Introduction: William's flexion exercise is recommended for any kind of non-specific low back pain. However, no clinical trial study has yet determined its effect. This study examines the effect of William's flexion exercise on pain intensity and disability in patients with chronic non-specific and referral low back pain.
Materials and Methods: This clinical trial study included 32 patients with CLBP, assigned into 2 groups of non-specific low back pain (n=16) and referral low back pain (n=16). Both groups received a two-week Flexion exercise intervention. Data was collected using Mc-Gill pain questionnaire and Roland Morris disability questionnaire completed once on the first and again on the last day of the period before and after the intervention. The data were then analyzed using independent and paired t-tests.
Results: For the non-specific group, Mc-Gill pain score decreased from 17.6±3.4 to 7.1±2.8 (P<0.05), and in referral group from 23.2±4.7 to 8.8±3.3 (P<0/05). A significant statistical difference was observed in the mean score obtained from Roland Morris disability questionnaire after the treatment (p<0.05) for the two groups. Disability score for the non-specific group was lower than that of the referral group.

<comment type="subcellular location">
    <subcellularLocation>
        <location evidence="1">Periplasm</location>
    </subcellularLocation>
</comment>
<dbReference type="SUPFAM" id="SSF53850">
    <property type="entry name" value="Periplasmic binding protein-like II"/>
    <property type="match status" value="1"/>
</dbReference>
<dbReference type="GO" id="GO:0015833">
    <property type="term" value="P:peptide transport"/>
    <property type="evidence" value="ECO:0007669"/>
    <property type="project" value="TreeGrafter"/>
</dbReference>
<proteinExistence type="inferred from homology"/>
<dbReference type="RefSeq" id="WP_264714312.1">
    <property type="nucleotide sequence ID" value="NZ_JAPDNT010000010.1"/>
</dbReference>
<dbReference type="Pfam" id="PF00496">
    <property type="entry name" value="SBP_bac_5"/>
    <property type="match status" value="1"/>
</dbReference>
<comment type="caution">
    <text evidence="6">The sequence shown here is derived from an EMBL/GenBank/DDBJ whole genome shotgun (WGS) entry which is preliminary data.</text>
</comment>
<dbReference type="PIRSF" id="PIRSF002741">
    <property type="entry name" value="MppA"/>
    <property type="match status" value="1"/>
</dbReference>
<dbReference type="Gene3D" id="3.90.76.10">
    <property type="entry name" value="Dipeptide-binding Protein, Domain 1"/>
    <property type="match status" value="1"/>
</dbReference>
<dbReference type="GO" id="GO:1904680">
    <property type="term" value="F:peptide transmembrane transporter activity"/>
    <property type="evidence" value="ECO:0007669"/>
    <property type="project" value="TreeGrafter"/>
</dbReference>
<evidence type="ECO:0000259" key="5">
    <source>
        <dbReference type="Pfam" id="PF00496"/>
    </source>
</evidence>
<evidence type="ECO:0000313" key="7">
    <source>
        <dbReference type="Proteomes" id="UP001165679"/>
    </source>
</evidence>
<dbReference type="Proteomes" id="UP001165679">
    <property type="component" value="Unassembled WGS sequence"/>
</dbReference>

Conclusion: Our result supported the effectiveness of William's flexion exercise in reducing the pain in patients with chronic non-specific and referral low back pain. In terms of reducing disability, better result was observed for the non-specific group compared to the referral group.
William's flexion Exercise
Non-specific Low Back Pain
Referral Low Back Pain
The full text of this article is available on PDF
© 2009, Journal of Kermanshah University of Medical Sciences. This is an open-access article distributed under the terms of the Creative Commons Attribution-NonCommercial 4.0 International License (http://creativecommons.org/licenses/by-nc/4.0/) which permits copy and redistribute the material just in noncommercial usages, provided the original work is properly cited.